Retiring Appeal co-ordinator anticipates more time for refugee work

By Patricia L. Paddey, special to

The end of this month will mark the beginning of a whole new life for Gail Holland, co-ordinator (for the last six years) of the Anglican Appeal, because that’s when she will hang up the phone and log off the computer in her office at the General Synod, for the final time.

Ms. Holland, 63, will retire at the end of the year. But taking life easy is the furthest thing from her mind.

“I won’t be bored when I’m retired,” she said, laughing. “My problem will be to not be over-extended. But I keep hearing about all these interesting things that I could do, now that I won’t have to be at work during the day.”

Ms. Holland’s day job has seen her working at the national office of the Anglican Church of Canada since 1990. Starting as the executive secretary to the director of World Mission, she split her time and talents between Partners in Mission and the Primate’s World Relief and Development Fund. In 1997, she moved to the Anglican Appeal, where she has remained ever since.

The Anglican Appeal is a direct mail campaign that goes to church members all across Canada; it celebrates its 10-year anniversary this year. Ms. Holland is enthusiastic as she describes the program: “The work that’s supported technically, is theological education in Canada’s North and in other parts of the Anglican Communion,” she said, “but because an ordained clergy person is often a community leader as well, their influence goes far beyond the walls of the church. It can affect everybody in the community, because the educated person becomes a spokesperson. It could be in matters as diverse as human rights or development.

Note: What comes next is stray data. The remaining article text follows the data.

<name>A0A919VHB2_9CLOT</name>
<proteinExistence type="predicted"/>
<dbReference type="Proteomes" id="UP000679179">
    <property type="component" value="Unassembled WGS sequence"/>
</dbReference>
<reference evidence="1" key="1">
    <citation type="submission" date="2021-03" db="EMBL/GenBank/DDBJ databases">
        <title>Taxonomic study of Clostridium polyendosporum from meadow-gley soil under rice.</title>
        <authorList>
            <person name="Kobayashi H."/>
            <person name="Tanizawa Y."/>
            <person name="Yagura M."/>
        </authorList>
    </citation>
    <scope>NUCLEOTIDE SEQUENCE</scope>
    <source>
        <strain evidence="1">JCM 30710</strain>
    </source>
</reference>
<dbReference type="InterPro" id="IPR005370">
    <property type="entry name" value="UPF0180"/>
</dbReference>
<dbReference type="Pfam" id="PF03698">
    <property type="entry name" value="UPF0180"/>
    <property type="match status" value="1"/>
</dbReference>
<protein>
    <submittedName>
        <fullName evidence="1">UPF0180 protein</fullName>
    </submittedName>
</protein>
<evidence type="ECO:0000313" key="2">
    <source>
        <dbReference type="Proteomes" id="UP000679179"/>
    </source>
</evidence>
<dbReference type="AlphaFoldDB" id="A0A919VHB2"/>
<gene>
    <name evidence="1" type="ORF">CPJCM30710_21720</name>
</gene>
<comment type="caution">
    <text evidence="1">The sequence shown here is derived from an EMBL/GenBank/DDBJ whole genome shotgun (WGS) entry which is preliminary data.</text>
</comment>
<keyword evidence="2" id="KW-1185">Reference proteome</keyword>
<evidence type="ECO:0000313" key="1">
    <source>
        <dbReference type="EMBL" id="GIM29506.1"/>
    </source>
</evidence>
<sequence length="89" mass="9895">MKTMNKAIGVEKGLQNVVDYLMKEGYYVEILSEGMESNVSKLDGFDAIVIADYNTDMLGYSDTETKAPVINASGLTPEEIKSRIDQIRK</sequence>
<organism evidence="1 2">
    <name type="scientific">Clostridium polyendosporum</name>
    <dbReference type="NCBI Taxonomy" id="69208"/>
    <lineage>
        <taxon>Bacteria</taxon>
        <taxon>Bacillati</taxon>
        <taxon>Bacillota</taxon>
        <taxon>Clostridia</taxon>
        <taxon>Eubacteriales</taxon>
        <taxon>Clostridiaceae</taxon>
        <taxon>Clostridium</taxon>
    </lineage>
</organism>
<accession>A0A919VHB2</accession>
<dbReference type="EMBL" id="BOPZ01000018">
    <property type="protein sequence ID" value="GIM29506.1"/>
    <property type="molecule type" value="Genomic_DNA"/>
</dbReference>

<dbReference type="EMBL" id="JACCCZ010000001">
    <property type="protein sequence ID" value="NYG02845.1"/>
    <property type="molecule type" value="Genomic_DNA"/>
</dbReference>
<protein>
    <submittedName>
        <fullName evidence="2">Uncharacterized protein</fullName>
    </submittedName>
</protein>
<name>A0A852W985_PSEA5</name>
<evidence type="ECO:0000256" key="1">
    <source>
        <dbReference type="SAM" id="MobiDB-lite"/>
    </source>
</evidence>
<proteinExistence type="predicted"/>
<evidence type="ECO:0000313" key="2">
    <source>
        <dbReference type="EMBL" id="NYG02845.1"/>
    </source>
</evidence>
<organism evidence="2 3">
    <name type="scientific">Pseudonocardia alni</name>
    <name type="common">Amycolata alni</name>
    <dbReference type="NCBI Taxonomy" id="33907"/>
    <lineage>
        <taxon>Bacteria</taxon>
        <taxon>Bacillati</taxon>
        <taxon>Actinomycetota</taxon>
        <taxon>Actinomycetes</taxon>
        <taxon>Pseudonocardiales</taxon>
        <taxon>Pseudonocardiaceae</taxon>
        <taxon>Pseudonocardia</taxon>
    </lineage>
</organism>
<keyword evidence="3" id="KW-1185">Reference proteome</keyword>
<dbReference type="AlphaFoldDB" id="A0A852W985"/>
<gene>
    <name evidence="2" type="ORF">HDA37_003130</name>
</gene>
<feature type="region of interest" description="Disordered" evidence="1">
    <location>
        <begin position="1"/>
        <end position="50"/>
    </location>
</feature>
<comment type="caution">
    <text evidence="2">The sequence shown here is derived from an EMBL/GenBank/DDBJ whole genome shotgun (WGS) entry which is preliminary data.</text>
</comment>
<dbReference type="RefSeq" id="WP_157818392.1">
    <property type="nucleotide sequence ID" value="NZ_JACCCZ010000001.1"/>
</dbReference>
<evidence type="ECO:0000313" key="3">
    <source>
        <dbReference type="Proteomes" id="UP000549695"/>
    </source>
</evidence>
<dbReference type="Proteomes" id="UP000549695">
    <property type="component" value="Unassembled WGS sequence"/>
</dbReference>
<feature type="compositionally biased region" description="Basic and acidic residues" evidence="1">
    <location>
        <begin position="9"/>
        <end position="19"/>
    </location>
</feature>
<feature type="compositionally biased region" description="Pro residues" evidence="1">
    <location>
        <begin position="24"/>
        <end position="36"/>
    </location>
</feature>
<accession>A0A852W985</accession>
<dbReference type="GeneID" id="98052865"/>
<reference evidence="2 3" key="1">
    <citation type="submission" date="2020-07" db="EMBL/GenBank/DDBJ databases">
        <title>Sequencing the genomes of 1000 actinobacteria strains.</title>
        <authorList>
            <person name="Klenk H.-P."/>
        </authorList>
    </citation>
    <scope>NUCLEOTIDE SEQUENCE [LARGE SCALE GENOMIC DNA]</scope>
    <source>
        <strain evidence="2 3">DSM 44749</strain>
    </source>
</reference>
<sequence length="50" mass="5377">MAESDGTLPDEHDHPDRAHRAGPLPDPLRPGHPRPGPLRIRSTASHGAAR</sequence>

“So I always think you get a big bang for your buck when you give to the Anglican Appeal.” 

Responsible for planning the appeals, Ms. Holland says she writes a lot of letters. But it is the contact with people she relishes most.

“I speak to people on the phone from all across Canada. I get wonderful, wonderful letters from people who’ve been people of faith all their lives and they write to tell me about their lives as Anglican Christians, and what they’ve done.”

As fond as she is of the appeal work, Ms. Holland admits she is looking forward to leaving employment behind, in order to have more hours to pursue her real passion – working with refugees.

Ms. Holland is the chairperson of her parish’s refugee sponsorship committee, where she works alongside committee members, helping to bring needy families to Canada and integrate them into society.

Her interest in refugee sponsorship began in the 1980s. While volunteering at a local food bank, she met many such people who needed help and support. Thus began a practice of meeting informally with refugees that continues to the present day; befriending, advising, counselling and even at times, offering shelter in her own home.

Ms. Holland says it is her love of people and her love for God that inform her work with refugees. “There’s nothing more interesting than just meeting people and hearing how they’re dealing with the events in their lives. And sometimes it’s a tragedy, and sometimes it’s just so inspiring.”

Citing it as one of her favourite Bible verses, Ms. Holland quotes Proverbs 19:17, “He who is kind to the poor lends to the Lord, and he will reward him for what he has done.” It would seem to be not only a favourite verse, but in fact a guiding principle in the life of Gail Holland.

Patricia L. Paddey is a freelance writer in Mississauga, Ont.


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